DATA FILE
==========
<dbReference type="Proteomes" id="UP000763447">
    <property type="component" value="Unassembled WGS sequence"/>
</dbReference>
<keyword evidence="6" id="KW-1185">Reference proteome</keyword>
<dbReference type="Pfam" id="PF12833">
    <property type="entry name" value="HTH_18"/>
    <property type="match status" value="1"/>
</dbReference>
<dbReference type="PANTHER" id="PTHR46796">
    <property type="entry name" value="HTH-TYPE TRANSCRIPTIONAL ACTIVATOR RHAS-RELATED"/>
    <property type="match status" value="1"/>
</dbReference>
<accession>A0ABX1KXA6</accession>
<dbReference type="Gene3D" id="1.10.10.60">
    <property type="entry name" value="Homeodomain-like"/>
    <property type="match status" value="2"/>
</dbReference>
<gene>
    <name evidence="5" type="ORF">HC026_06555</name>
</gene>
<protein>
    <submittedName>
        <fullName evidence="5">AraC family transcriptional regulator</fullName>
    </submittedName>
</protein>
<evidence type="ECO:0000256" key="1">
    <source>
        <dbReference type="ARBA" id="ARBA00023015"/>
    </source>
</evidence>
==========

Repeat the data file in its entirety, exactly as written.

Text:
<dbReference type="Proteomes" id="UP000763447">
    <property type="component" value="Unassembled WGS sequence"/>
</dbReference>
<keyword evidence="6" id="KW-1185">Reference proteome</keyword>
<dbReference type="Pfam" id="PF12833">
    <property type="entry name" value="HTH_18"/>
    <property type="match status" value="1"/>
</dbReference>
<dbReference type="PANTHER" id="PTHR46796">
    <property type="entry name" value="HTH-TYPE TRANSCRIPTIONAL ACTIVATOR RHAS-RELATED"/>
    <property type="match status" value="1"/>
</dbReference>
<accession>A0ABX1KXA6</accession>
<dbReference type="Gene3D" id="1.10.10.60">
    <property type="entry name" value="Homeodomain-like"/>
    <property type="match status" value="2"/>
</dbReference>
<gene>
    <name evidence="5" type="ORF">HC026_06555</name>
</gene>
<protein>
    <submittedName>
        <fullName evidence="5">AraC family transcriptional regulator</fullName>
    </submittedName>
</protein>
<evidence type="ECO:0000256" key="1">
    <source>
        <dbReference type="ARBA" id="ARBA00023015"/>
    </source>
</evidence>